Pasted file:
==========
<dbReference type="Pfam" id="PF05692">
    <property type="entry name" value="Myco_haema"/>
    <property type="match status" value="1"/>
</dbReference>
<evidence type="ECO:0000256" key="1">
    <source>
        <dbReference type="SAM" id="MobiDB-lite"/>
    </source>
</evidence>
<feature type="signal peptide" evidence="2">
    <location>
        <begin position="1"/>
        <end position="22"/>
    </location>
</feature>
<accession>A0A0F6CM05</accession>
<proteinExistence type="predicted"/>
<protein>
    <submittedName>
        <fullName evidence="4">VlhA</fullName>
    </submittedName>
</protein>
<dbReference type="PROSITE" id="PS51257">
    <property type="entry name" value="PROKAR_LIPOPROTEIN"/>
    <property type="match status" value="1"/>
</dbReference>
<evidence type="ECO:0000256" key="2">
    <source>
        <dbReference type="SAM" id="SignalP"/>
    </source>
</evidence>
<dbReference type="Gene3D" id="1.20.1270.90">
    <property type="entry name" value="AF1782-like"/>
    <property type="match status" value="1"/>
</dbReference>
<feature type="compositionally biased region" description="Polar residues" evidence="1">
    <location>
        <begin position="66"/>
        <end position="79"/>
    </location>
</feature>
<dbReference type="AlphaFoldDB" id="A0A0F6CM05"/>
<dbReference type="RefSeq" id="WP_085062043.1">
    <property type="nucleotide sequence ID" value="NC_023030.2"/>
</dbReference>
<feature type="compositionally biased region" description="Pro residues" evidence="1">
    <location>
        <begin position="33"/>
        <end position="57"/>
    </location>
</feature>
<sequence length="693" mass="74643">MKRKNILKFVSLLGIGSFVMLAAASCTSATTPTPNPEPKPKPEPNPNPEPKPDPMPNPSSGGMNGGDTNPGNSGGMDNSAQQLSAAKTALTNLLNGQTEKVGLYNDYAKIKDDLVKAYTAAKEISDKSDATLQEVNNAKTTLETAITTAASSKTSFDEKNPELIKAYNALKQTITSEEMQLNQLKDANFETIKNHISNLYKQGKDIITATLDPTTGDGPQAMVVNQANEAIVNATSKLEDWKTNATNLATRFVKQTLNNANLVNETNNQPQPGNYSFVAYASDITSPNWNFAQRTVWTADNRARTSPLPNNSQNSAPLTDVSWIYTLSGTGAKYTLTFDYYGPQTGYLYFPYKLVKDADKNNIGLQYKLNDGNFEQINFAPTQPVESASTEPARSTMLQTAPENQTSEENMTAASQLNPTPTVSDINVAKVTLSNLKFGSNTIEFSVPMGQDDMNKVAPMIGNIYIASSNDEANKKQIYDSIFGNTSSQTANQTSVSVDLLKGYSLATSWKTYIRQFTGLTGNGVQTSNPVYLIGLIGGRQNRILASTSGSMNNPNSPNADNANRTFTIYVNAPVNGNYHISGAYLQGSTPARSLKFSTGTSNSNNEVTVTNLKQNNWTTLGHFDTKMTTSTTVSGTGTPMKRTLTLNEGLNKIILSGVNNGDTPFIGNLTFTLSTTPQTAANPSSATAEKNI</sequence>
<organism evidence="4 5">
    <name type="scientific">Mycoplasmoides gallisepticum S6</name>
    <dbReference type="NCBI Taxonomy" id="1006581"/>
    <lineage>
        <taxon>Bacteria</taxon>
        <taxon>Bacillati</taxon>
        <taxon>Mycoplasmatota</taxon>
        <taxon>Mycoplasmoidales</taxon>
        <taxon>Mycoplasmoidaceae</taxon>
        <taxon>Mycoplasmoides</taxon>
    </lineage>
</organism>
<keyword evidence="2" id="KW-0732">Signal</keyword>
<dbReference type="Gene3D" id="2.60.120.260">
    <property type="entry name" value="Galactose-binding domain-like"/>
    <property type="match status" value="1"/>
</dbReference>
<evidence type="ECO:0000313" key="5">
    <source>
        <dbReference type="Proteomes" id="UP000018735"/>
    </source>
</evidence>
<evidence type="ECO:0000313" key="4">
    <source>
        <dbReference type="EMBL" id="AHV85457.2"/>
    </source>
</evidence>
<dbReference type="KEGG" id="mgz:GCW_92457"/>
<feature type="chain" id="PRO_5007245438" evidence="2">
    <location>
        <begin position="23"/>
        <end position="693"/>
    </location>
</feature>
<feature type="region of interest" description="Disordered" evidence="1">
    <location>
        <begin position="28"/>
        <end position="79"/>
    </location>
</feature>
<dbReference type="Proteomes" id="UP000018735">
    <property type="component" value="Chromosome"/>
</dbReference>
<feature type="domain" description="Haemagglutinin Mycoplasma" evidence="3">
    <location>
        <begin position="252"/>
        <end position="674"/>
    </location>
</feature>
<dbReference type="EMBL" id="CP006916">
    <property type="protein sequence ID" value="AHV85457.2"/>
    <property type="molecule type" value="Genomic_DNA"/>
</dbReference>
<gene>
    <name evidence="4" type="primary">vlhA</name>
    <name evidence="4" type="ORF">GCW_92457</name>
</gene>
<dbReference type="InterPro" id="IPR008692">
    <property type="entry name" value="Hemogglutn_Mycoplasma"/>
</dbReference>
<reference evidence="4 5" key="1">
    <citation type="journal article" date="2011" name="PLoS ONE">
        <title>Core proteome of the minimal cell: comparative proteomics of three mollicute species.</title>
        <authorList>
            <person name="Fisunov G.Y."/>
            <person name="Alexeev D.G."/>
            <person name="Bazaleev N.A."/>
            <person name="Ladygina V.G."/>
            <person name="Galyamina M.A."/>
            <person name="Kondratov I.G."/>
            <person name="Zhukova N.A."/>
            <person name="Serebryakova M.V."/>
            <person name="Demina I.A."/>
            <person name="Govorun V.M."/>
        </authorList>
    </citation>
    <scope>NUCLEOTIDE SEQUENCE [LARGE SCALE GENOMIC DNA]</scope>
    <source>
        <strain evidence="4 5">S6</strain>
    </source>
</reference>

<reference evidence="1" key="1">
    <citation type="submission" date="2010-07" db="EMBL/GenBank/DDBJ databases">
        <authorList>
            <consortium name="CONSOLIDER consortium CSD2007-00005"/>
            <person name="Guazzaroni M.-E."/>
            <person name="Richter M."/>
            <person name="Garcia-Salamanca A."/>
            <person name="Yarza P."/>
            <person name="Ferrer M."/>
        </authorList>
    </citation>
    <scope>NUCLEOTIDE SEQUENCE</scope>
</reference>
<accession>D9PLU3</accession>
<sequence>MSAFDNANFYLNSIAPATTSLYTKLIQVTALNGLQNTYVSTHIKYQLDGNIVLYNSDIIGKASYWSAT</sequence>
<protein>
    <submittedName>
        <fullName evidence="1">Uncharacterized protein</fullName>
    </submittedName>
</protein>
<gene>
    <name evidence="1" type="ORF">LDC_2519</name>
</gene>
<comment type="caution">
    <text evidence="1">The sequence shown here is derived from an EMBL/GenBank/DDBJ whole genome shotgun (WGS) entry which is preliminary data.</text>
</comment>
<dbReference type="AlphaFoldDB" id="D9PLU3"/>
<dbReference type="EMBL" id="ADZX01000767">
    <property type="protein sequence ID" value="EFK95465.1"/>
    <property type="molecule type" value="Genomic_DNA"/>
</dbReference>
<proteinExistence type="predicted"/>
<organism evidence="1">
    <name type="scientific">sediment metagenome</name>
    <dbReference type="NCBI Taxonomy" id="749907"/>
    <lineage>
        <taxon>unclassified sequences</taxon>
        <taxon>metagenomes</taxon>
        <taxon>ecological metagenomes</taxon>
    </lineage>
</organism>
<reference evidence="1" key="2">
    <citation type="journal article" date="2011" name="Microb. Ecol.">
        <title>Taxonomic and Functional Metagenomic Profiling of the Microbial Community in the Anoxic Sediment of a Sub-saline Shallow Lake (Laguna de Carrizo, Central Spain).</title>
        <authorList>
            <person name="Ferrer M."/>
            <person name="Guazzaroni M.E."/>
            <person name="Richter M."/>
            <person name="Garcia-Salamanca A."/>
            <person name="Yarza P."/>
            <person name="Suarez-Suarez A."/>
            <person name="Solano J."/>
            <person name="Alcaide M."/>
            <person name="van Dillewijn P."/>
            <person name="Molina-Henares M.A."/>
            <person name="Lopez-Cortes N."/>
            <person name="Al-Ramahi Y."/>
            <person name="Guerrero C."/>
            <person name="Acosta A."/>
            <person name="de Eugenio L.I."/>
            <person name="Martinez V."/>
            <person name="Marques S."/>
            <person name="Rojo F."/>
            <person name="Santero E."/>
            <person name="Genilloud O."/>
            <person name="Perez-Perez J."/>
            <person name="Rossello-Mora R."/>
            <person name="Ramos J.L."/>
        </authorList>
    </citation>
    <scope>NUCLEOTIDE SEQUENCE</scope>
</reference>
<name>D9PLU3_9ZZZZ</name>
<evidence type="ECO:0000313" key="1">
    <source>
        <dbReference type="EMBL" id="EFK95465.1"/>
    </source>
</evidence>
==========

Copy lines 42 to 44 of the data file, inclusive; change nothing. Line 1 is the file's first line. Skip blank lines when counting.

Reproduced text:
<dbReference type="AlphaFoldDB" id="A0A0F6CM05"/>
<dbReference type="RefSeq" id="WP_085062043.1">
    <property type="nucleotide sequence ID" value="NC_023030.2"/>